Total Body Pyramid Bench Workout

Total Body Pyramid Bench Workout with RitFit

Disclosure: While I was compensated to write this post and I received this bench in exchange for my review, all opinions, images, and workouts are my own. Gotta have the disclaimer here, but I only promote the products I love. Thank you for supporting the brands that support this blog!

Hi friends! It’s been a good long while since I’ve posted a workout here on the blog. I’m in the home stretch of finishing my Master’s degree (MPH) and have started a new job in which I’ll transition to full time in August when I graduate (!). That plus teaching classes has kept me QUITE busy! But today, I’m pumped to bring you a new workout with a new piece of equipment: the RitFit foldable adjustable workout bench. The bench is awesome and easily adjustable, like most workout benches you see at the gym or club (you just pull the pin out and lock it in place in a matter of seconds). But I think the thing that sets this one apart from the others is its ability to fold up and be stored. It’ll fit under your bed, in a closet, in your trunk even. So, it’s a great piece of home gym equipment, especially for small spaces!

But let’s get to the workout! This one follows a pyramid structure starting with 10 reps of every exercise going down to 1. I like the pyramid format for a quick and effective sweat sesh, and you can make it more of a HIIT workout with minimal rest periods. Ready to give it a try??

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Total Body Pyramid Bench Workout

What You’ll Need: The RitFit adjustable bench (or another sturdy workout bench that can adjust), and a medium dumbbell or kettlebell (optional).
What You’ll Do:
Aways warm up before beginning any workout. After your warm up, start with 10 reps of every exercise. After 10, move down to 9 reps. Keep going down to 1 rep each. Aim for minimal rest. (View a video of the exercises on RitFit’s Instagram.) Fun challenge: time yourself and see how long it takes you to complete the pyramid. Try again in a week or two and see if you can beat your time!

- Start with the bench seat and back flat -

Elevated Push Ups - start with your feet on top of the bench and hands on the ground in a pike position. Keep a neutral spine, look back at the bench, and lower yourself down, bringing the crown of your head toward the floor. Push back up through your shoulders. Trainer Tip: you should feel this one more in the tops of your shoulders rather than your chest.

Bench Hop Overs - place your hands on the seat of the bench with your body off to one side. From here, hop over the bench back and forth, bringing your heels up to your glutes.

Side Plank Adductor Lifts (each side) - get into a side plank position on your forearm. Place the inside of your top foot on the bench, other leg resting on the ground. From here, engage your abs and press through your top foot engaging your inner thigh as you lift your bottom leg to meet the bench. Do # of reps on each side.

- Adjust the back of the bench to an upright position, 2 clicks up from neutral -

Reverse Hyperextensions - trust me, this bench is sturdy and stable enough to support you here! Place your hips over the top of the bench back (shown), hold onto the seat, and lower your legs down. From here, lift your legs and drive your heels upward, squeezing your glutes and hamstrings.

- Adjust the bench back down to neutral -

Feet-Elevated Burpees - these are tough, but SO fun! I find it easier to start with your feet on the bench in a plank. Then jump your feet off to meet your hands, and jump up, exploding through the legs. Just like a burpee, place your hands back down and jump your feet back on top of the bench.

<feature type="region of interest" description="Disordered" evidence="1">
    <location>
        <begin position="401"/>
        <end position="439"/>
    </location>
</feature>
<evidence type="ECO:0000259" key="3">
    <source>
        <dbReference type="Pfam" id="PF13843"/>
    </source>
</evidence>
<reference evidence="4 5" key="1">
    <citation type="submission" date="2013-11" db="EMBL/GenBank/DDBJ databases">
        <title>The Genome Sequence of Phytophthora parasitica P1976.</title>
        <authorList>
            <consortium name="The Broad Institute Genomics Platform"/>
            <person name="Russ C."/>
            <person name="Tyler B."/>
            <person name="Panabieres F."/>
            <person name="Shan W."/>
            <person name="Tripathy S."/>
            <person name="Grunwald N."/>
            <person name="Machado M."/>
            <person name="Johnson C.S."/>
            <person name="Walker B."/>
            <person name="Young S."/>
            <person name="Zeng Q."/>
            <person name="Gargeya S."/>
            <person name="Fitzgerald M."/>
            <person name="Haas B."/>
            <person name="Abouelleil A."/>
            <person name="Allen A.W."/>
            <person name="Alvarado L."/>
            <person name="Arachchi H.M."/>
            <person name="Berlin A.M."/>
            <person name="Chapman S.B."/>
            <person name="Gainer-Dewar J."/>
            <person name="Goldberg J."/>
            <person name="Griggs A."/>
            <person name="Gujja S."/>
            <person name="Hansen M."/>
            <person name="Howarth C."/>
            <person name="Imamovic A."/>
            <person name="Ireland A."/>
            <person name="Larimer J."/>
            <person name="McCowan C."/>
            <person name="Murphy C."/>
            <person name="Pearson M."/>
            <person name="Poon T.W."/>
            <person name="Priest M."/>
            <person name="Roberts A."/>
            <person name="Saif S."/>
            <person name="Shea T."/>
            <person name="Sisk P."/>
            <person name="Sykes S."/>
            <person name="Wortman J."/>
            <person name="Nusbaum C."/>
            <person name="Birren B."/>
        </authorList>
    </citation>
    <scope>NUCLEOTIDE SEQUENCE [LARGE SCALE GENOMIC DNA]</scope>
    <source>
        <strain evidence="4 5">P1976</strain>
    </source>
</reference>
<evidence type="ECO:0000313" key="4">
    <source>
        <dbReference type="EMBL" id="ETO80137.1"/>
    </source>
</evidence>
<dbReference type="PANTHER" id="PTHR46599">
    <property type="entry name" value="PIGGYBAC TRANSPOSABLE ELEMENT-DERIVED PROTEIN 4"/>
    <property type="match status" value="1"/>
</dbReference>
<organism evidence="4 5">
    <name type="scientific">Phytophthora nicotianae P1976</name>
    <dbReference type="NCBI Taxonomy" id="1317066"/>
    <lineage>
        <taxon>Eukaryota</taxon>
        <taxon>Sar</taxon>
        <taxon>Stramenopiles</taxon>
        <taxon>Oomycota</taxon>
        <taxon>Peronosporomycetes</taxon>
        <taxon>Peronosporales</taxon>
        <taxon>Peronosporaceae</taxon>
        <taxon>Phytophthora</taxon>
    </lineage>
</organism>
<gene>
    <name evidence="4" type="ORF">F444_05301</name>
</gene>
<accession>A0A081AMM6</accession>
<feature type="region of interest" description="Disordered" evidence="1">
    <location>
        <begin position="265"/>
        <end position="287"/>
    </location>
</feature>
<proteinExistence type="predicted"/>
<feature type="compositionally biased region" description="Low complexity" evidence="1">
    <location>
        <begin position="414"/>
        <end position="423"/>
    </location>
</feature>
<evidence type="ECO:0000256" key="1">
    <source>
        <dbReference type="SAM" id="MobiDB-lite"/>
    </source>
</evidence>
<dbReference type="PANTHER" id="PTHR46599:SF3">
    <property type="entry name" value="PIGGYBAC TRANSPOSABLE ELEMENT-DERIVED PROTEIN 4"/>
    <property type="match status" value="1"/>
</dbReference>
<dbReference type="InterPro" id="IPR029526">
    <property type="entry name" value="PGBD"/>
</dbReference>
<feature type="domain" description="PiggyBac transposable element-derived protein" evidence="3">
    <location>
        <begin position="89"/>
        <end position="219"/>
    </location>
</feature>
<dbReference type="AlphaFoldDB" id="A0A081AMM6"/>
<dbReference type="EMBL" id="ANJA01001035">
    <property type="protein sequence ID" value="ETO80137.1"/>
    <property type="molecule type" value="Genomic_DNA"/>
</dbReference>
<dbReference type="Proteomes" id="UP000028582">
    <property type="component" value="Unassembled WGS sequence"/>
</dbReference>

- Lower the bench back to a decline position (all the way down) and raise the seat up all the way -

Declined Sit Ups - weight is optional here. I’m using a 10lb kettlebell, but feel free to add more weight, use a dumbbell, or just your body weight. If using a weight, keep it by your chest. Lie down on the bench and hook your feet under the foot hold. Engage your abs and lift your back off the bench to a seated position, and then lower back down.

Whew! How’d it go? I hope your whole body is thanking you! Now fold up and store that bench away, but not too far - I challenge you to try this workout again and see if you can get it done in a shorter amount of time!

Readers chat with me! Do you use a bench in your workouts? What are your favorite bench exercises? Have you ever done a pyramid workout before? If so, how do you like them? If not, do you think you’ll try this one out?

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What Your Body Composition Test Isn’t Telling You: A DEXA Scan Review

DEXA Scan Body Composition Testing

Disclosure: I received this test free of charge in exchange for my blog review and community education. All opinions, test results, photos, and content are my own. Huge thank you to the Mandis Agency and Iowa Ortho for their generosity and support of this blog!

Body composition testing—I know you’ve heard of it. Chances are you’ve probably gotten yours tested at some point in your life, whether it was using water displacement for sports in high school, a bio-impedance scale at your gym, or caliper testing at home or with your doctor. There are MANY options to choose from when you want to test your body composition and all are beneficial. The most common approach I see in the fitness world is either calipers or bio-impedance scales. Calipers, unless used by a trained professional, can result in significant differences between tests (not to mention, who wants to pinch their skin to measure their body fat? Talk about making you feel bad about yourself…). Bio-impedance scales (BIA) are certainly easier and can give you a general idea of body fat percentage (BF%), lean muscle mass, hydration status, etc. However, the BIA is heavily dependent on time of day, hydration, and electrolyte status to name a few confounds. So how can you accurately and reliably measure your body’s make up? Enter: The DEXA Scan.